Hospitals to be ranked according to avoidable deaths

Hospitals to be ranked according to avoidable deaths

Health Secretary Jeremy Hunt has ordered an annual review of "avoidable deaths" in NHS hospitals. Mr Hunt said that an annual review of the case notes of 2,000 cases of patients who later died would allow hospitals to be ranked according to their avoidable mortality rates. The yearly review will mean that England is the first country in the world to monitor the extent of avoidable deaths in the hope of finding ways to reduce them.


The announcement comes as new research by the health information company Dr Foster suggests hundreds of deaths were probably avoided because of a decision to put 11 failing English hospital trusts into special measures.


Mr Hunt said the notes taken by staff relating to the treatment of a sample of 2,000 patients who later died would be examined every year to determine whether mistakes had been made. These statistics would be used to establish a national rate of avoidable deaths in which hospitals would be placed in bands depending on the number of deaths estimated locally.


As part of the drive, hospital chairmen will have to update the health secretary every year with their plans to eradicate avoidable deaths.


Mr Hunt also promised additional training for new clinical staff. "I'm determined to go even further in rooting out poor care, and have ordered a national case-note review to work out the percentage of avoidable deaths by hospital," he said.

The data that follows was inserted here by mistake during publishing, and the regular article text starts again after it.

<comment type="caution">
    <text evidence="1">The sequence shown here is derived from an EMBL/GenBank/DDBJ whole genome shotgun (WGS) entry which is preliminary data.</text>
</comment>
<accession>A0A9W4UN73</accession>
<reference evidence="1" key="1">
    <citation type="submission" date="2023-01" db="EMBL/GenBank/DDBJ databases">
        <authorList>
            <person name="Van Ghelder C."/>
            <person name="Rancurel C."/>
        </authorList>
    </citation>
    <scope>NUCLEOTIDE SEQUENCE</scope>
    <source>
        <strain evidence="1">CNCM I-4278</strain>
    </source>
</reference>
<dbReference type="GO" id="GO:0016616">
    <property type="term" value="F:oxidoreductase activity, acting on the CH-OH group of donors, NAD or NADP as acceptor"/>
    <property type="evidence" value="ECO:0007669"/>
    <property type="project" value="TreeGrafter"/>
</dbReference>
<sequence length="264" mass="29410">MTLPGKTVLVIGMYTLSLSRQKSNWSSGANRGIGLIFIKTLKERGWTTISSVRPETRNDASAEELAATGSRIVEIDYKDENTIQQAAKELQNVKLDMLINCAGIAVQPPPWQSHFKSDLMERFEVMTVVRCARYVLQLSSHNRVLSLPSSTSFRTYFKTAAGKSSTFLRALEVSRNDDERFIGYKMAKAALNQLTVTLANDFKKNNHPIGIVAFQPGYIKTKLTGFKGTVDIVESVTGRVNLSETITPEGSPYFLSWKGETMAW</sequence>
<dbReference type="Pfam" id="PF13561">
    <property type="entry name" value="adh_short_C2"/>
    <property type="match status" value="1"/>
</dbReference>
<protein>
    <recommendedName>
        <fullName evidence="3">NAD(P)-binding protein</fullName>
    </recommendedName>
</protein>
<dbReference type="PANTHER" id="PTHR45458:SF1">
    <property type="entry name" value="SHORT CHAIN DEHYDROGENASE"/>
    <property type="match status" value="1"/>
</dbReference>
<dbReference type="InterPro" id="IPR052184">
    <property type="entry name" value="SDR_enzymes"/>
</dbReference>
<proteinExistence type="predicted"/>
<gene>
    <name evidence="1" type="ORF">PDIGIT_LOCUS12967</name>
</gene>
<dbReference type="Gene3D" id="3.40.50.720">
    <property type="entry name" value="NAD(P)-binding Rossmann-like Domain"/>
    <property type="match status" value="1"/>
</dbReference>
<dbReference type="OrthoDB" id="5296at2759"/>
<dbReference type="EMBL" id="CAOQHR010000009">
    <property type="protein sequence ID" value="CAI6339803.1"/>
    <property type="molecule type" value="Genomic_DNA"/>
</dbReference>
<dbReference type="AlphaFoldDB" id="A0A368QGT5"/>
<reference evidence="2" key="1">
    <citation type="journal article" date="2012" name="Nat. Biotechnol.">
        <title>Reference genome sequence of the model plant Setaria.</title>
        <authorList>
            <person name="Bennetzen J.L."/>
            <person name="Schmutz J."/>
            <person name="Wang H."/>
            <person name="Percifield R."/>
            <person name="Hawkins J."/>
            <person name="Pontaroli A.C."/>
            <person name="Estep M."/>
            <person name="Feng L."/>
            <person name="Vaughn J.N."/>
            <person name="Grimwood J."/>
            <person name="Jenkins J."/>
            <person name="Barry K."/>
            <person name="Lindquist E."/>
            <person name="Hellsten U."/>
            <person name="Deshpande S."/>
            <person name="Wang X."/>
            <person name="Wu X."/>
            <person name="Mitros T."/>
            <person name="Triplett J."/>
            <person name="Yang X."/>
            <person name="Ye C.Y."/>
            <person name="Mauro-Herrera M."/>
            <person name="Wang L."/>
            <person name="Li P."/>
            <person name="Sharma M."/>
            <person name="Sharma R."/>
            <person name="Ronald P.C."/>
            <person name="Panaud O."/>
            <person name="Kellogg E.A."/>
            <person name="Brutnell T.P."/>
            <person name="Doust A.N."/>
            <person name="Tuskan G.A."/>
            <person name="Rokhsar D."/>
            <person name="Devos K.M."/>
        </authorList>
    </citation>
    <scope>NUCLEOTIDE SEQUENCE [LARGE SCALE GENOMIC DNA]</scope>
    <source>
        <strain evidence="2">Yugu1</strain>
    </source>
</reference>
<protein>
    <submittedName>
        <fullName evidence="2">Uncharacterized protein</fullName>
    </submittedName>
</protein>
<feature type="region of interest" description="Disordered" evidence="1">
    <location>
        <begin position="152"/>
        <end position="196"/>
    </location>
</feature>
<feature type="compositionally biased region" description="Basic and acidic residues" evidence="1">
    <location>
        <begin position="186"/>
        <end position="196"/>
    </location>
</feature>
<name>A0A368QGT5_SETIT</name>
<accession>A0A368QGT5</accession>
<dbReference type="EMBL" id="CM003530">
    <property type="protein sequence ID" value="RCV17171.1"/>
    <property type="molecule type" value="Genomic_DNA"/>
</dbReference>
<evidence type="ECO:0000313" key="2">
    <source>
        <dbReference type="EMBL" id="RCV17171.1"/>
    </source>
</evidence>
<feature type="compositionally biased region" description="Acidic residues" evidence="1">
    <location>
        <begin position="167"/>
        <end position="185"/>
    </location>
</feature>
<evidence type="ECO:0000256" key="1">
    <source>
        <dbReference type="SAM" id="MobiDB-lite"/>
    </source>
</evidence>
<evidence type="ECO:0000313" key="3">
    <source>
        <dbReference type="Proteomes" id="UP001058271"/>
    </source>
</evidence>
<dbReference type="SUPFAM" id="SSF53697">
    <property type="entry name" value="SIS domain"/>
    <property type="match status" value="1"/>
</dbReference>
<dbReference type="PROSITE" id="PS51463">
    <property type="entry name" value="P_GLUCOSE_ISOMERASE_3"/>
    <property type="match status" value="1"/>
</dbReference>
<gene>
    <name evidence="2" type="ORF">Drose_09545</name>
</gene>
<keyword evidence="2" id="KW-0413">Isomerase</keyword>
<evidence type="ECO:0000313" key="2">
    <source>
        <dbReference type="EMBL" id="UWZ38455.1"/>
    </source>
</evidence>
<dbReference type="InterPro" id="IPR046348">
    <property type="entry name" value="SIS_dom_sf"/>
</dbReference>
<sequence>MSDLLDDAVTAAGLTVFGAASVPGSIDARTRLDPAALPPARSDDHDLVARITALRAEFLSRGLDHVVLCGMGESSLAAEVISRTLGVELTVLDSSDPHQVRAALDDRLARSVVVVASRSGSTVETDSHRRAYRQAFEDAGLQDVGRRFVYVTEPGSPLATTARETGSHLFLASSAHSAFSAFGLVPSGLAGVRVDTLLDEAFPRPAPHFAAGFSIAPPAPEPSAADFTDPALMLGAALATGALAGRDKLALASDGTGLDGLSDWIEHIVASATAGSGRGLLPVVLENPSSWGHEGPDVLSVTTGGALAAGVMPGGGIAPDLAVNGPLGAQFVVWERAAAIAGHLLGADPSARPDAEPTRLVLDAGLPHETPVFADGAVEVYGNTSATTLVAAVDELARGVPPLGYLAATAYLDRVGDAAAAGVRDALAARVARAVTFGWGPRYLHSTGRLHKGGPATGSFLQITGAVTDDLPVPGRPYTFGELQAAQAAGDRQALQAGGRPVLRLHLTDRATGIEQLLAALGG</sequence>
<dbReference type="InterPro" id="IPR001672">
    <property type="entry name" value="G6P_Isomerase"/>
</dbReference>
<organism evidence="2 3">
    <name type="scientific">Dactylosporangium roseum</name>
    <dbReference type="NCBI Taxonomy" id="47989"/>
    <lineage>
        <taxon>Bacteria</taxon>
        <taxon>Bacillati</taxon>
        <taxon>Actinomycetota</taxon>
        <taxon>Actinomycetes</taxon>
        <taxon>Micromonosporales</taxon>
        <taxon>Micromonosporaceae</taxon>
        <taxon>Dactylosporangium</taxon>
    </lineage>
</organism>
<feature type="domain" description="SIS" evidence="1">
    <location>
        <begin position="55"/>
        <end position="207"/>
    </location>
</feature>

"I want all hospital boards to have a laser-like focus on eradicating avoidable deaths in their organisation; even one life lost to poor care or safety error is too many."


A Department of Health spokeswoman said: "The review will be used to establish a national rate of avoidable deaths every year, and on that basis place individual hospitals into bandings according to the number of deaths estimated locally."


The Labour Party said the announcement "did not seem ambitious enough" and said that it was looking at the possibility of a mandatory review of case notes for every death in hospital - not just a sample of cases as Mr Hunt proposes.


On Saturday, a report by the health service ombudsman warned the NHS over shortcomings in the way it investigated cases where poor care resulted in death or injury. Dame Julie Mellor said she had found that 40% of investigations into patient complaints were inadequate.





By Mark Gould,


OnMedica, Monday 9th February 2015.

 

 

 

 

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